Tuesday, January 28, 2014

Citizen vs. Subject

One of the reasons that gun controllers tend to wind up on the left is that they think that the masses should be subjects. They won't say it that way, but time and again, you'll see on the left an attitude that most problems should be handled by way of people ceding control to the government.

For example, when ordinary people can go to anyone they want for medical services, they can choose quacks or other incompetents. Thus, to protect people from quacks, the government should forbid anyone from practicing medicine until they get a license (permission) from the government.

The same principle may also apply to child care, electricians, taxi drivers, barbers, hairdressers, lawyers, plumbers, or any of as many as a hundred or more professions. Or it may be a matter of prior restraint because of the potential for endangering the public, as for truck drivers, pilots, and so forth.

And if somebody has any sort of trouble meeting basic needs, then it is incumbent upon the government to allocate resources to them. Examples include public housing, Women, Infants, and Children, Supplemental Nutritional Assistance Program, and public schools, which have the additional benefit -- cited by the likes of John Dewey and John D. Rockefeller -- of giving the government the opportunity to mold young people like plastic.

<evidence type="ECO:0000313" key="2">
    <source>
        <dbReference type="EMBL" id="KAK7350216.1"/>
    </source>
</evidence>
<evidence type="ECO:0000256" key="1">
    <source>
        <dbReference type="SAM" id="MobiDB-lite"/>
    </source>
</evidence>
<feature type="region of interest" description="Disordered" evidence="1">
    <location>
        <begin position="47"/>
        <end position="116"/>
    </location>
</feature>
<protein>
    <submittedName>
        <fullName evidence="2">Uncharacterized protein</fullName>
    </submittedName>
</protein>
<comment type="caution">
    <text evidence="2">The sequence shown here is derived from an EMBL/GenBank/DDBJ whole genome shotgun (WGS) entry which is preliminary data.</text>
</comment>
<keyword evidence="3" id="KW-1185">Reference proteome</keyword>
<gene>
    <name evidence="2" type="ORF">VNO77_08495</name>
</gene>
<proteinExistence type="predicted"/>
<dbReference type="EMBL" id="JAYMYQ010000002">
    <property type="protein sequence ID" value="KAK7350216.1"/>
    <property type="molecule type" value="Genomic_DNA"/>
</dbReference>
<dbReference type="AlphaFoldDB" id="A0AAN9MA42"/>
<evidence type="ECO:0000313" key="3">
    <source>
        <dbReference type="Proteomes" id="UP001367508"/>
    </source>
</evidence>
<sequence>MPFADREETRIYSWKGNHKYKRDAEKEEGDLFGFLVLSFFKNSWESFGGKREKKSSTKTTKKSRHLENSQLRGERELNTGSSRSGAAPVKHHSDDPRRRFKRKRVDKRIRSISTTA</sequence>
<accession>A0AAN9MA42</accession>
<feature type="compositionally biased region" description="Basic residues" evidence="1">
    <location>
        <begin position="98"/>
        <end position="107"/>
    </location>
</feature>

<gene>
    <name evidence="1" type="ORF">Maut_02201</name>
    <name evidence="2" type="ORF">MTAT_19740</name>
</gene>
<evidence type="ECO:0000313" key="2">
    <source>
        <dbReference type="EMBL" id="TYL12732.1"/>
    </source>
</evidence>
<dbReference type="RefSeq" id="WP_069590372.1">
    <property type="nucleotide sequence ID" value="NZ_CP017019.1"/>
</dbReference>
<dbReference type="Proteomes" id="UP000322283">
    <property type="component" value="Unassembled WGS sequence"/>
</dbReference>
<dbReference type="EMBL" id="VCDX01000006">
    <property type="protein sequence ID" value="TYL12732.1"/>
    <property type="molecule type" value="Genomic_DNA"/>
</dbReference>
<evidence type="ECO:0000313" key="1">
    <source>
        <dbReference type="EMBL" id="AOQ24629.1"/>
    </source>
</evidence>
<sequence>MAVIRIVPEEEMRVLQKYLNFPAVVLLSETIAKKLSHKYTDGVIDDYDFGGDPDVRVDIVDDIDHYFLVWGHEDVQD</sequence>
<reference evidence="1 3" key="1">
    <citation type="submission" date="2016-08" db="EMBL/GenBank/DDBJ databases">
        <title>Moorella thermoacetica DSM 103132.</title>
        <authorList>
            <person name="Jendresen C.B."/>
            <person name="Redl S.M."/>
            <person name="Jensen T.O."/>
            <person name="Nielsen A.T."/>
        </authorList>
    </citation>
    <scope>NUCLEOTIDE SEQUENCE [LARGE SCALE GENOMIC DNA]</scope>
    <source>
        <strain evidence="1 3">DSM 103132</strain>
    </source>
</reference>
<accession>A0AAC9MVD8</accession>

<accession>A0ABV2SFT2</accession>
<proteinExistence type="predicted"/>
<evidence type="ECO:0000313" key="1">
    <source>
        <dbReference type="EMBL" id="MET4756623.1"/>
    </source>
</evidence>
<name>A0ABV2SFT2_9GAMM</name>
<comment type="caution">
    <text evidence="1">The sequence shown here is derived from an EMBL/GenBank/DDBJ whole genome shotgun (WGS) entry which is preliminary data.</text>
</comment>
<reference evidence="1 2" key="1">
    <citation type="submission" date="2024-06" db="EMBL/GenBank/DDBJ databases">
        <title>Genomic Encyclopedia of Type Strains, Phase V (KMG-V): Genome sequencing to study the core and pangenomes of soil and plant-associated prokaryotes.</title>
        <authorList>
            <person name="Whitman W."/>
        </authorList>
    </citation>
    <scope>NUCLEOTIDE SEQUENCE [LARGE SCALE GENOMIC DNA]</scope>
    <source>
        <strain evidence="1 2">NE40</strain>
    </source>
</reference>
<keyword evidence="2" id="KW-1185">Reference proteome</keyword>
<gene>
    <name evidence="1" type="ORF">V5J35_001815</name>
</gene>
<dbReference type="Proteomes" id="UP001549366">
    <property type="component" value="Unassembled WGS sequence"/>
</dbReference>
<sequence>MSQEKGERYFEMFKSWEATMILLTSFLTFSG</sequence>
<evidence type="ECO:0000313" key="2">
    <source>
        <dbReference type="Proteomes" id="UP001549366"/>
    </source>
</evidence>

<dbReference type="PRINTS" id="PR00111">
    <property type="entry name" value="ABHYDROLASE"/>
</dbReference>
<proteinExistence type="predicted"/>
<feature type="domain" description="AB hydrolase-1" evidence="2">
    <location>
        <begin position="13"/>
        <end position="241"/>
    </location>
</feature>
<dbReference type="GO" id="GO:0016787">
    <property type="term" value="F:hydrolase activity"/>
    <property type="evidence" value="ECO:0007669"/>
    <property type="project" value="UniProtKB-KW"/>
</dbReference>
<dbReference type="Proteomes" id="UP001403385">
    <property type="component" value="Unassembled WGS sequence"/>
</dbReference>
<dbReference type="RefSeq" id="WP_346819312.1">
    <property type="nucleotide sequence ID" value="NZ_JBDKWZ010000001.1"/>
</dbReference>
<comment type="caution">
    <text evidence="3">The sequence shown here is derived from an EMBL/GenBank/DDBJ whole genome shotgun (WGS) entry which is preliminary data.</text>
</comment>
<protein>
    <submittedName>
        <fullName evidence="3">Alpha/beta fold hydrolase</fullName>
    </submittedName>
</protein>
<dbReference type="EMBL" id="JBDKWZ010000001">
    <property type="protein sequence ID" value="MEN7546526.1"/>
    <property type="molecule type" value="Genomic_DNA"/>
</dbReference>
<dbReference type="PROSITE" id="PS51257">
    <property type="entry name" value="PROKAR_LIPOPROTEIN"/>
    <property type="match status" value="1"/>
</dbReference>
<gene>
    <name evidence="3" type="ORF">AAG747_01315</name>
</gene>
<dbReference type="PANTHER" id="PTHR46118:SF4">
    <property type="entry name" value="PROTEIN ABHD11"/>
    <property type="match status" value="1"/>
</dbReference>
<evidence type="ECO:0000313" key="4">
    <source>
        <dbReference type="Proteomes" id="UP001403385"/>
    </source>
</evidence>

This also applies to owning and carrying guns. The basic Leftist attitude towards gun ownership is that when ordinary people own guns, that causes problems, so they shouldn't.

Thomas Sowell would put it a bit differently, as far as the internal thinking on the Left tends to go. In his estimation, the left would tend to think that if they were in control, they could make everyone else into the sort of good people they know themselves to be. All they need to transform human nature is enough time and enough power. How much of each?

They'll let you know when they're done. Until then, the answer is "more."

Monday, January 27, 2014

Marketing the Escape from Software Captivity

Not having gained employment in health information technology, I've gone back to school for business administration. One of the required courses is an introduction to marketing. It is easily the most engaging class I have this semester.

What's one of the first things I got from it? Desktop Linux fails in no small part because of poor marketing and a complete lack of marketing management. To be fair, most of the things which make desktop Linux awesome, by which I mean community and freedom, prevent it from being marketed effectively as a desktop OS.

Linux is an IT pro's playground. If there's anything such a person wants to play with, Linux is just about the best place to go. In some ways, Linux is like Protestantism. Any time any portion of a community is unhappy with how things are going, he (or they) can split off to start another. In Linux, this is not automatically a bad thing. After all, unlike Jesus, Linus Torvalds never prayed that all in his Kingdom would be one. And it leads to all sorts of nifty innovations, like CrunchBang Linux (still one of my favorites), PCMan File Manager and Terminator terminal emulator (both originally one-man projects, and largely they still are). But it does prevent a unified or even coordinated message.

On the other hand, never have the disadvantages of captive software, and entrusting your computer and your information (like what software you install), to the likes of Microsoft's butterfingers been so evident. So what am I asking of the Linux community at large?